Egyptian security forces detain Mada Masr journalist from home
Security forces arrested a journalist from his home in Cairo early on Saturday, Egyptian independent news website Mada Masr reported.
Mada Masr said that after loud knocks on the door, four security officers in plain clothes asked for Shady Zalat, 37, without identifying themselves or presenting an arrest warrant.
Zalat, who lives with his wife and daughter, has been one of Mada Masr’s editors since 2014.
Security forces confiscated his laptop and that of his wife, as well as a several documents related to his work, the news website said in a statement.
Mada Masr said security officers had monitored Zalat's building on three separate occasions in one day and had asked the doorman about the journalist's apartment, work and car. It is not clear when the surveillance took place.
Moments after detaining Zalat, the officers returned to his house to retrieve his mobile phone and informed his wife that he was being taken to the Giza security directorate.
Mada Masr said it still has no confirmation of his whereabouts.
"He has done nothing more than use words to report the news. His arrest marks yet another escalation in the crackdown against journalism in Egypt," the statement said.
President Abdel Fattah el-Sisi's government has led a brutal crackdown on dissent and opposition voices since coming to power in a 2013 military coup that removed Egypt's first democratically elected leader, Mohamed Morsi.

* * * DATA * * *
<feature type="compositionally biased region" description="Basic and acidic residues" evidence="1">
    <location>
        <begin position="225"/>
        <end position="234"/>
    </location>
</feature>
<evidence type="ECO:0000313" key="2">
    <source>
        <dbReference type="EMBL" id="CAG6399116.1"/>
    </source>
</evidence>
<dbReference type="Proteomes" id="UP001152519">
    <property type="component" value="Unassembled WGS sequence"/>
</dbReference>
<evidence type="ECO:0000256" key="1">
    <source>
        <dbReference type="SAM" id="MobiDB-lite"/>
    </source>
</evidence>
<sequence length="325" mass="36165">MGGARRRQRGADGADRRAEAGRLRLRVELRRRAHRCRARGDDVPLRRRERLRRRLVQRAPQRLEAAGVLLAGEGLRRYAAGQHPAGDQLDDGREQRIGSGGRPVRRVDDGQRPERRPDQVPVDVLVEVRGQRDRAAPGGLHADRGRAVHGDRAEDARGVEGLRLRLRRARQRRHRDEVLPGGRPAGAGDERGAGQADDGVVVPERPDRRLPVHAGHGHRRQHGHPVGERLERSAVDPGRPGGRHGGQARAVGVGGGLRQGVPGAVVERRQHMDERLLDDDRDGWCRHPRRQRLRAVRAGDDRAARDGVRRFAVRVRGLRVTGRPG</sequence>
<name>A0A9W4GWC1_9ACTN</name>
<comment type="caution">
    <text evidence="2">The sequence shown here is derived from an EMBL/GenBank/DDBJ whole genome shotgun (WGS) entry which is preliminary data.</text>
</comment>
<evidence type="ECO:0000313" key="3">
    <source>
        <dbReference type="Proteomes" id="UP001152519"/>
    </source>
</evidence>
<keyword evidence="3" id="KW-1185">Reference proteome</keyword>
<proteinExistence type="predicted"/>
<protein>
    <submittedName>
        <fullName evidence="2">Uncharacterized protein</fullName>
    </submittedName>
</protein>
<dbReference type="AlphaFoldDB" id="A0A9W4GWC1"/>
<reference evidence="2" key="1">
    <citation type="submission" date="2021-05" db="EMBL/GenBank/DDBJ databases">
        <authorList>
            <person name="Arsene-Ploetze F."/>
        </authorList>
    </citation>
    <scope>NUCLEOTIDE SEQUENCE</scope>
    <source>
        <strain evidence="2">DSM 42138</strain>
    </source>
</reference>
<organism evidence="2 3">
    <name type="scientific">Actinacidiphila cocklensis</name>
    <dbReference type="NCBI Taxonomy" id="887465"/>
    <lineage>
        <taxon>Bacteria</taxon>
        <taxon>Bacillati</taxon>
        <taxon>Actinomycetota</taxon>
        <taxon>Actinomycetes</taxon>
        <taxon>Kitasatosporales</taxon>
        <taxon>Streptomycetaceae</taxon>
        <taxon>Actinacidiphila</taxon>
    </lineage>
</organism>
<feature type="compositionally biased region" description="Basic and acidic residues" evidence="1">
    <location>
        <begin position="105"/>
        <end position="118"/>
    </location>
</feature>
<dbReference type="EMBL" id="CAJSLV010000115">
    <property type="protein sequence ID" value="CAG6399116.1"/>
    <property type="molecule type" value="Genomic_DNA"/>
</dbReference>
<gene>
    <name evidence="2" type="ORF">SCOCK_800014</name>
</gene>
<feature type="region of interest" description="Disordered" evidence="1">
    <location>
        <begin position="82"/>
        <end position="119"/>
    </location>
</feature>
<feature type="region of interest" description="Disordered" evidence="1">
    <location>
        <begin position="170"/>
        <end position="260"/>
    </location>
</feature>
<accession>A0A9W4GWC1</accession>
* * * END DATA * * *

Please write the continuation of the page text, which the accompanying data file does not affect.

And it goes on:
On 12 October, journalist and activist Israa Abdel Fattah was detained by plainclothes security officers and was reportedly beaten after refusing to unlock her cell phone.
A day earlier, Associated Press translator Mostafa al-Khatib was also reportedly detained.
Abdel Fattah told prosecutors that she was tortured after her arrest, including having her sweatshirt stripped from her and used to choke her, and being hung with her handcuffed hands above her head for eight hours.
The arrests come after Sisi and his government have faced the largest public show of discontent in years.
At least 3,120 people, including well-known activists, journalists and lawyers, have been arrested since 20 September, when protests erupted over a series of corruption allegations levelled by businessman Mohamed Ali against Sisi and other top officials.
Hundreds of those arrested in the September crackdown have been released, but others - including prominent activist Alaa Abdelfattah, who is not related to Israa Abdelfattah - have faced renewed detention.